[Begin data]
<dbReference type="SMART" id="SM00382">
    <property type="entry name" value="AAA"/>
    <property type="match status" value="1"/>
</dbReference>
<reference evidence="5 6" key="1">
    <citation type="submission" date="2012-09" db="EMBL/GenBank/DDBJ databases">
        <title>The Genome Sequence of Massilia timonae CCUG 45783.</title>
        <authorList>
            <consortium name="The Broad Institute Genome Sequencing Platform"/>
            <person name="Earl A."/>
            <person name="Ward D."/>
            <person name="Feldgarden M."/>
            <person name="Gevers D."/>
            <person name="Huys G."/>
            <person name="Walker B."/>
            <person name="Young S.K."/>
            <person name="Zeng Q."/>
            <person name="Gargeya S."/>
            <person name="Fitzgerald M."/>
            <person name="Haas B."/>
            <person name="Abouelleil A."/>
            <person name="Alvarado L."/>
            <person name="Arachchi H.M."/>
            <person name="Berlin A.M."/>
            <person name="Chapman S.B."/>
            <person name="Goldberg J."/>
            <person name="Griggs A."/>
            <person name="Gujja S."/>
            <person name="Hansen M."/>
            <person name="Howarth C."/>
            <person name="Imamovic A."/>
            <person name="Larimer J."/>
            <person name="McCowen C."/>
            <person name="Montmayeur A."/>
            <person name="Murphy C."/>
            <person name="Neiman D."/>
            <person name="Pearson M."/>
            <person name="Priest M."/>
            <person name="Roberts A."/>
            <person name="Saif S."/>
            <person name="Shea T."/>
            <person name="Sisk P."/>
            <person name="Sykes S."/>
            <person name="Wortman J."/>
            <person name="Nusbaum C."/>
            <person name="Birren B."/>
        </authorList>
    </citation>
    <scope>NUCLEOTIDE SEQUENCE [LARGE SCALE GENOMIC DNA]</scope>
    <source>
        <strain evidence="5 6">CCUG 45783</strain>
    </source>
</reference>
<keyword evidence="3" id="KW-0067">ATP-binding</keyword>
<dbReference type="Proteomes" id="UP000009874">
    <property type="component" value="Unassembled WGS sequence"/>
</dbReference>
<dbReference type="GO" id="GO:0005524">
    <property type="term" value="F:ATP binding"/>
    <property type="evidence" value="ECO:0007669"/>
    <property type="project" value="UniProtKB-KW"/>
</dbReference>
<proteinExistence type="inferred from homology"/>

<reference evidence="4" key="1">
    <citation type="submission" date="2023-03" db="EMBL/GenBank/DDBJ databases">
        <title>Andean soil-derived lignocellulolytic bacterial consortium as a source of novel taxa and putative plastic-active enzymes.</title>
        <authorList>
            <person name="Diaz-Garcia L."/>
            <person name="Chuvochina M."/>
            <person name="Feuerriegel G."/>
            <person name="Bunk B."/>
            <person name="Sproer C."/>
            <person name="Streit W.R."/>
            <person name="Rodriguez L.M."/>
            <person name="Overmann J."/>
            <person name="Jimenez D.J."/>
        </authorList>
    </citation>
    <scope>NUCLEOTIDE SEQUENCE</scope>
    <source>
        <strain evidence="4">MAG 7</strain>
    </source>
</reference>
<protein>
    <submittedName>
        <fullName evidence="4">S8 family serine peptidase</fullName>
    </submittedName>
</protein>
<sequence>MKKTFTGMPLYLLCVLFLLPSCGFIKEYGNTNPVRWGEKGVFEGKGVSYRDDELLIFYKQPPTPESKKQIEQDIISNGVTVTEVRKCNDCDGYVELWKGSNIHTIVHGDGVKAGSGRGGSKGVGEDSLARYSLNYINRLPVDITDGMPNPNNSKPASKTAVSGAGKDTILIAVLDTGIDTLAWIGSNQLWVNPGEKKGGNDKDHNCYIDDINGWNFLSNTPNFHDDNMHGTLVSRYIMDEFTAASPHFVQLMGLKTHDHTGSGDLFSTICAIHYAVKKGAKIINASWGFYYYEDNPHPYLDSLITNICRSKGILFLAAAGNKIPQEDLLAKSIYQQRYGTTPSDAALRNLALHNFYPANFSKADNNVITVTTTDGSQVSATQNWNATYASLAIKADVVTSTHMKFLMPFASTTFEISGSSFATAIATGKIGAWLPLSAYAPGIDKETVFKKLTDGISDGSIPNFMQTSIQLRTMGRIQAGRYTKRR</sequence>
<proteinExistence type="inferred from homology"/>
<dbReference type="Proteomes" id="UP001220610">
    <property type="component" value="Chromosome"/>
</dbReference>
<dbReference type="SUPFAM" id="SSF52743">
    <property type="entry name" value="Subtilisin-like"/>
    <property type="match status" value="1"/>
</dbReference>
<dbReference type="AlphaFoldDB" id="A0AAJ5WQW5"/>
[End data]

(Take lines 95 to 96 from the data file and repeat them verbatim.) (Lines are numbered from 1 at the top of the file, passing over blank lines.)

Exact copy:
    <property type="entry name" value="Subtilisin-like"/>
    <property type="match status" value="1"/>